The other characters that make up the team-up are not really taken advantage of either. Silk might as well not even be here since she has no character and contributes nothing to the plot. She easily could have been switched out with almost any other character. The agents of S.H.I.E.L.D. are the same way, but at least they house the monster in the end. Wolverine doesn’t do much or have much in the way of character, but she could’ve. Her strongest point is her connection to her sister, Gabby, who she really cares about and is here in the comic as well, but it’s never used. It’s a perfect character trait for her and Robbie to bond over with and the two could’ve had their little siblings interact with each other, but both kids are tossed to the side and neither Robbie nor Laura have more than a couple of sentences shared between each other. Cho, on the other hand, is painfully obnoxious with his bravado, full of himself attitude, and totes awesome dialogue and slang. He is irritating and him hitting on Laura is even more annoying (time and place buddy… also, they both met before but interact here as if they never have for some reason). In the end, this is a mess on the character level completely.

What drags the comic down even further, what would’ve hurt it immensely even if the story was good, is the artwork by Danilo Beyruth. The art style is just unremarkable and doesn’t mesh well with a Ghost Rider series (though maybe a better colorist would help, like the one Beyruth worked with when drawing Gwenpool briefly). The characters aren’t visually drawn well, with inconsistent body physiques, Hulk looking awful at times, and terrible, off-putting facial expressions that seem like something a horse or donkey would make in a cartoon. The action is stiff, the layouts are awkward, and there’s noticeable poor continuity where people are positioned between panels. The coloring is just as inconsistent with several colorists working on this book with their own unique styles. This results in things like the Hulk going through at least three to four different shades of green before the end of the comic.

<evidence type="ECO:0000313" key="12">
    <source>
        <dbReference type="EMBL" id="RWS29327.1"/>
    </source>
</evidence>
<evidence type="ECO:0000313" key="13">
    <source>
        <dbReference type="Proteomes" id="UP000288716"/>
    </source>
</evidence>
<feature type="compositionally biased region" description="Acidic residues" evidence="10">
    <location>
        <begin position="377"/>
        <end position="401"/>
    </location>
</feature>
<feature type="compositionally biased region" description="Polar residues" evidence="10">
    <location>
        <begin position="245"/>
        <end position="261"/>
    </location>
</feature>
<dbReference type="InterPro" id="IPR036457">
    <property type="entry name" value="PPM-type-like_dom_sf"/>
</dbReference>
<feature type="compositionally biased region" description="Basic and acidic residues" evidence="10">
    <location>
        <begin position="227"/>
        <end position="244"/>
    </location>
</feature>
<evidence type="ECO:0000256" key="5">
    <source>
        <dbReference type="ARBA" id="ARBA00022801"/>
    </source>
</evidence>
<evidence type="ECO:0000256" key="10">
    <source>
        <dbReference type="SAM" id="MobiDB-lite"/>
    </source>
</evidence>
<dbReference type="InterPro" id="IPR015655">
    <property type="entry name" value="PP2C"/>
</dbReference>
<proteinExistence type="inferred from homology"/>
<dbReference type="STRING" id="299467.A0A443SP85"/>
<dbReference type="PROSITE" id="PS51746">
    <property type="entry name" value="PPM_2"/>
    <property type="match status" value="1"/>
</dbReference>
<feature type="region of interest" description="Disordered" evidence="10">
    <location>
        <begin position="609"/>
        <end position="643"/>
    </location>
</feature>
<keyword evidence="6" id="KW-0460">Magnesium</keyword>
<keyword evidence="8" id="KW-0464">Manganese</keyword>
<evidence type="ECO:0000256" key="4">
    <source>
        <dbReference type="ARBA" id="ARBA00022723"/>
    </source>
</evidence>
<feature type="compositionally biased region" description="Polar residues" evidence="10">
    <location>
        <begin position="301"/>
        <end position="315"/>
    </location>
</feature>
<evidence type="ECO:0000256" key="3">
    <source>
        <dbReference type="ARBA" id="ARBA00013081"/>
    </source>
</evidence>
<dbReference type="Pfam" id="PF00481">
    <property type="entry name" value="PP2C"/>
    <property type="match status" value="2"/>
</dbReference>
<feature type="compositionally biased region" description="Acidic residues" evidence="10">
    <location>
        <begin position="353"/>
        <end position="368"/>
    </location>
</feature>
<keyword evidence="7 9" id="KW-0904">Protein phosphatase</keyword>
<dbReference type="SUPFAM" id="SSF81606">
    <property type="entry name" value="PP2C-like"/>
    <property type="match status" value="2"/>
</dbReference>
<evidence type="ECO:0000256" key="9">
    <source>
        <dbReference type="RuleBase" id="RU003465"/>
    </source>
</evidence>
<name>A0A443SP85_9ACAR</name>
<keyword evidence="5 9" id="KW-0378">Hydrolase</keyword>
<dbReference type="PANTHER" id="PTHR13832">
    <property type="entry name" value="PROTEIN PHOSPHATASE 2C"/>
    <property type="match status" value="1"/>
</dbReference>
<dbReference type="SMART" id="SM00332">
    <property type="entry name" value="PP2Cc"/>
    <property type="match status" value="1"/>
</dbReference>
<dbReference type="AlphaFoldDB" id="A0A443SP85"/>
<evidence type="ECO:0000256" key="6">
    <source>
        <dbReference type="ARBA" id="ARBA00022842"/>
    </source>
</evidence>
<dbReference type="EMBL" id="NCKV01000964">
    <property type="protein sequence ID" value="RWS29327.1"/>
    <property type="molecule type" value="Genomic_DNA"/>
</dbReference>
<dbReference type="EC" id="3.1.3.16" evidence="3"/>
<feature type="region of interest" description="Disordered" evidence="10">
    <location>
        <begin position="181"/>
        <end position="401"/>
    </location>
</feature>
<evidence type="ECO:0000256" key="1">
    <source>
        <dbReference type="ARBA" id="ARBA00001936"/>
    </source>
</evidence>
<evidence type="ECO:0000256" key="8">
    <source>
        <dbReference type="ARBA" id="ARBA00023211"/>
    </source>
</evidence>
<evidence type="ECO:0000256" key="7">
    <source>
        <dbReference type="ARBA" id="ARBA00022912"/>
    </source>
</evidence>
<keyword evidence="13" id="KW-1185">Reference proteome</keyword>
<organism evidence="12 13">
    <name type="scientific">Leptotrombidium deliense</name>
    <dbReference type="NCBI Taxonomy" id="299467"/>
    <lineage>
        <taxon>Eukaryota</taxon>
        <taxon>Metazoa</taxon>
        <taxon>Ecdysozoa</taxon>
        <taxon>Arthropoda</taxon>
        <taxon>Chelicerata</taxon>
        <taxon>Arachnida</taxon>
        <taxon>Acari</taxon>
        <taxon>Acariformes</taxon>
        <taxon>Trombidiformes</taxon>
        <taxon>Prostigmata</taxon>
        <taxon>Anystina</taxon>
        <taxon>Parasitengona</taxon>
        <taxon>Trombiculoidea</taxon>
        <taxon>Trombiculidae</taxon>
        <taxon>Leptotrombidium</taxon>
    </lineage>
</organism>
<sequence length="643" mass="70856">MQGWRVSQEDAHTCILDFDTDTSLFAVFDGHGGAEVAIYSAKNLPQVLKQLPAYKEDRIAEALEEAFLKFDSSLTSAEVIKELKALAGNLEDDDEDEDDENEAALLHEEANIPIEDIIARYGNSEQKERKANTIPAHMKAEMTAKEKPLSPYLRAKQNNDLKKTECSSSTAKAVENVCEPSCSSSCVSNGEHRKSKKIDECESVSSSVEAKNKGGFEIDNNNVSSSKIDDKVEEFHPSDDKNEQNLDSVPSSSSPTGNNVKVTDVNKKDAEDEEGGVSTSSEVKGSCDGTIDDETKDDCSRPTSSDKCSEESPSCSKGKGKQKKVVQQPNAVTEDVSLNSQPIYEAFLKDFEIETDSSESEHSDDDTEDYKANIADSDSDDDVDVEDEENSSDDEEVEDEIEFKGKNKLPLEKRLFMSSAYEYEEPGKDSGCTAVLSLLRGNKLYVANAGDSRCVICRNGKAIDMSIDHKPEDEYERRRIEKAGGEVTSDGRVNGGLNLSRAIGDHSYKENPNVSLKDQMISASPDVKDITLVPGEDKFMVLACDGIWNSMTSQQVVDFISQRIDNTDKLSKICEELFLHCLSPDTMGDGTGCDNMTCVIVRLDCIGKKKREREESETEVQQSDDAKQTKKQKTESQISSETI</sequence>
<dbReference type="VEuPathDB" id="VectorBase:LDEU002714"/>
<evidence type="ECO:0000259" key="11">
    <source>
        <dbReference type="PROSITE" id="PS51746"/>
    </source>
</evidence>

The biggest shame was that there was potential for this comic before the plug was pulled on the already solicited #6 issue. We see this in the form of a short story, originally attached to the first issue, at the very end that was drawn by the original series artist, Tradd Moore. While it’s only the beginning of a story in a way and physique proportions are off (a bit more forgivable given this is more stylistic art), it’s a fun time. It’s just about Ghost Rider going against a character who can manipulate time to slow things down and it’s quite enjoyable to read. The villain was fun and the artwork made for a visually stunning and exciting looking tale. It’s just a tease knowing that we didn’t get anything like it in the actual main series.


Have you not ever seen or heard of a Hulk before Robbie?

Is It Good?

Ghost Rider: Four on the Floor is a massive letdown. It’s not the great comeback that Robbie Reyes deserved with how little the writer seemed to care. Even if it wasn’t cancelled, it’s a terrible team-up, the characters aren’t well written, the main character doesn’t feel important in his own book, and the artwork is not good. If you’re a fan of the Reyes version of Ghost Rider, there’s no point in checking this out. This whole thing does wrong by him from almost beginning to end.

 

Ghost Rider: Four on the Floor
Is it good?
Not the great comeback that Robbie Reyes deserved with how little the writer seemed to care.
The Ramon subplot actually has some potential to it.
The backup story drawn by Tradd Moore is a lot of fun.
The team up and whole story is poorly written and executed all around.
Ghost Rider himself is barely a factor in his own comic.
The artwork for the main story looks awful.
4
Meh